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Raptors vocal about Clippers owner Sterling ahead of investigation

In this Oct. 17, 2010 file photo, Los Angeles Clippers team owner Donald Sterling watches his team play in Los Angeles.

Mark J. Terrill/THE ASSOCIATED PRESS

On the Toronto Raptors' bus ride to practise Saturday, talk wasn't about the upcoming game against the Brooklyn Nets. It centred around the Los Angeles Clippers and owner Donald Sterling.

The NBA is investigating a report of an audio recording in which a man identified as Sterling tells his girlfriend not to bring black people to games.

"Guys more than anything are saying, 'Something has to addressed, something has to be said,"' said Raptors forward Steve Novak, who spent two seasons (2008-'10) with the Clippers.

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The league said it is in the process of authenticating the validity of the recording posted on TMZ's website.

In the recording, the man questions his girlfriend's association with minorities. TMZ reported the woman, V. Stiviano, who is of black and Mexican descent, posted a picture of herself with Lakers Hall of Famer Magic Johnson on Instagram — which has since been removed.

"There's definitely not a place for it in the NBA, in this game," Novak said. "What makes it so strange is he's been an NBA owner for that many years (33), he's not someone who isn't associated with African Americans, someone who's benefited that much from African Americans. . . they've been such a positive part of his life.

"Sometimes there's very successful people who aren't very good people," Novak added about the American business magnate.

The man in the recording asked Stiviano not to broadcast her association with black people or bring black people to games. He specifically mentioned Magic Johnson on the recording, saying "don't bring him to my games, OK?"

"I will never go to a Clippers game again as long as Donald Sterling is the owner," Johnson responded on Twitter.

He also said the alleged comments are "a black eye for the NBA" and felt bad that friends such as Clippers coach Doc Rivers and point-guard Chris Paul had to work for Sterling.

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"I don't blame him. I wouldn't either," DeMar DeRozan said of Johnson's decision to boycott games.

DeRozan, who grew up in Compton just south of downtown Los Angeles, said he felt for the Clippers players, who lead their Western Conference playoff series against Golden State 2-1.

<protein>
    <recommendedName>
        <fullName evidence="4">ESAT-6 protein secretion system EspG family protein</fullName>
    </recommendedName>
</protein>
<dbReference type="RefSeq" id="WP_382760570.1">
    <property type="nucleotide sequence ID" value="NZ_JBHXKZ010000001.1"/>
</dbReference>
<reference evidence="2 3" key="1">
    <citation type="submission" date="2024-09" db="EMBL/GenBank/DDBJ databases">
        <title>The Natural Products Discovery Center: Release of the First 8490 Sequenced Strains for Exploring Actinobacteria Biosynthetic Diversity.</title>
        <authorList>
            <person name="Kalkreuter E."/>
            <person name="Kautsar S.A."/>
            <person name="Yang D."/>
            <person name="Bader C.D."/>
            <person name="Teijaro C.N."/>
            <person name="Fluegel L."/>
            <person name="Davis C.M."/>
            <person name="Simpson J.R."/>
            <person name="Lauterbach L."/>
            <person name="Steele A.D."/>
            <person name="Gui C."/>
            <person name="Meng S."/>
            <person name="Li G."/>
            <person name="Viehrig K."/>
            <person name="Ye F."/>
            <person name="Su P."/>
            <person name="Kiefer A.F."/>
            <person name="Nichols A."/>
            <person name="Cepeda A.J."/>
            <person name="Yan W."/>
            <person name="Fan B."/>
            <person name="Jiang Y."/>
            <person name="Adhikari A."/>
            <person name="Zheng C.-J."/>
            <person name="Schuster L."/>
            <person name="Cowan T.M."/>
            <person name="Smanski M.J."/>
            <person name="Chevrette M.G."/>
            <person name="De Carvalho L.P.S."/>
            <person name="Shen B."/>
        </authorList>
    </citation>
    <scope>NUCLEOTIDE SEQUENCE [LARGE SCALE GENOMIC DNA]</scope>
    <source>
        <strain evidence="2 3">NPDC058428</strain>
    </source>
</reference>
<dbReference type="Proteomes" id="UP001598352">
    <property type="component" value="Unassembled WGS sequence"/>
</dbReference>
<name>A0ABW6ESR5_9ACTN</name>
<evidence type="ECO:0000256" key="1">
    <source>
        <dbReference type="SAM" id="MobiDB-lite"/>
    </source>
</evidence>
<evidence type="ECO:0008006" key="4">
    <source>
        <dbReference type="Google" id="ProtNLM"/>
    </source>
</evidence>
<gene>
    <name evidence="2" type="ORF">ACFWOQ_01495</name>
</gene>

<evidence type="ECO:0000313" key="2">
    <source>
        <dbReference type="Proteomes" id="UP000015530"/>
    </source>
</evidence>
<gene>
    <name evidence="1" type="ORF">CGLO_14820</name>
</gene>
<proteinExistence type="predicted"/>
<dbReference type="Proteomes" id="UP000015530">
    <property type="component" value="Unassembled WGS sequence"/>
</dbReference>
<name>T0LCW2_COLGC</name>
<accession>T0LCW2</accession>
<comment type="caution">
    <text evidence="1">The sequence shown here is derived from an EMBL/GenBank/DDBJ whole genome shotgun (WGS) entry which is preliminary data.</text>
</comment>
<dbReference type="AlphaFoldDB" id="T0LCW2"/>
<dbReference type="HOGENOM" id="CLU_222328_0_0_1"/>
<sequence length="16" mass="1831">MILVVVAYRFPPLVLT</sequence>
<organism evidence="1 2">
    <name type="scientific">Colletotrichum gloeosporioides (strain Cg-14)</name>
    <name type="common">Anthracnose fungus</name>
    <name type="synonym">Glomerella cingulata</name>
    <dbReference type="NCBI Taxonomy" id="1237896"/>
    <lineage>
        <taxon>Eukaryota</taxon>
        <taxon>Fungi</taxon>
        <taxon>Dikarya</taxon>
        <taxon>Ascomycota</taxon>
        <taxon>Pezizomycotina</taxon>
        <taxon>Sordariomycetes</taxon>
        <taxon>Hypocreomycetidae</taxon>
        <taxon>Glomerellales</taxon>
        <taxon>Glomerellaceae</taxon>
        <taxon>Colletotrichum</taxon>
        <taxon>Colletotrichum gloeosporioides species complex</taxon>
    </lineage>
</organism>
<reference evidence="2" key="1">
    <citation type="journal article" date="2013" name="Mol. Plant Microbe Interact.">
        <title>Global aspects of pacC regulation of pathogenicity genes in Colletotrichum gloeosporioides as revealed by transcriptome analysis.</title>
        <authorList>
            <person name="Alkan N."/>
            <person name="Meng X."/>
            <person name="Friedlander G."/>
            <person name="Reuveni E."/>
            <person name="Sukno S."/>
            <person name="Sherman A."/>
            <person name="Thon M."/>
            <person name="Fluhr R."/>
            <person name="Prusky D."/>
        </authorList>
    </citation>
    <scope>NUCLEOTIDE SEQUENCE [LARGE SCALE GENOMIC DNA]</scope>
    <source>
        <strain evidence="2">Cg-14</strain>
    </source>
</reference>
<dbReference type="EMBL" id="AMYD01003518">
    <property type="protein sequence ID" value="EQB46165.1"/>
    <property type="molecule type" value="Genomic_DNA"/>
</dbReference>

"Honestly, especially right now in the playoffs, they're trying to win their series so it's going to be interesting to see (how the players handle the situation)," DeRozan said.

Landry Fields added: "Right now they're kind of in a tough position. There's still playoffs to be played. But it is sad that now this has become an issue rather than Clipper basketball."

DeRozan was asked if he could play for an owner like Sterling.

"I don't know man, I don't know. I don't know," the all-star said with a shake of his head. "Me personally, I don't stand for nothing like that. It would be tough, it'd be tough."

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Added Raptors coach Dwane Casey: "If it's true, it's a sad commentary on our society . . . on our society as a whole, being an African American myself."

Novak said the allegations are no surprise, players have known about previous discrimination cases against Sterling. He said the NBA must take action.

"I think it's personal to each and every guy," Novak said. "More than anything I don't think the league can sit back and say it didn't happen, if it did.

"There's no way that should be tolerated. I don't think in any workplace in the world you can speak that way about anybody, and in our league especially."

New NBA commissioner Adam Silver said in a press conference before the Grizzlies' playoff game in Memphis that the audio is "disturbing and offensive."

"All members of the NBA family should be afforded due process and a fair opportunity to present their side of any controversy, which is why I'm not yet prepared to discuss any potential sanctions against Donald Sterling," Silver said. "We will, however, move extraordinarily quickly in our investigation."

Novak added it's a huge black eye to the NBA ownership group.

"The owners in the NBA are such an impressive group of people," he said. "Look at all the owners and what they've done, and all the good things that they do, and so for something like that to come out, to be grouped as an NBA owner type-thing is unfortunate."

Sterling has been involved in several lawsuits over the years. Novak played for the Clippers when the owner was sued by the U.S. Department of Justice in 2009. Sterling agreed to pay US$2.73 million to settle allegations by the government that he refused to rent apartments to Hispanics and blacks and to families with children.

Sterling is the longest-tenured owner in the NBA since Lakers owner Jerry Buss died last year.

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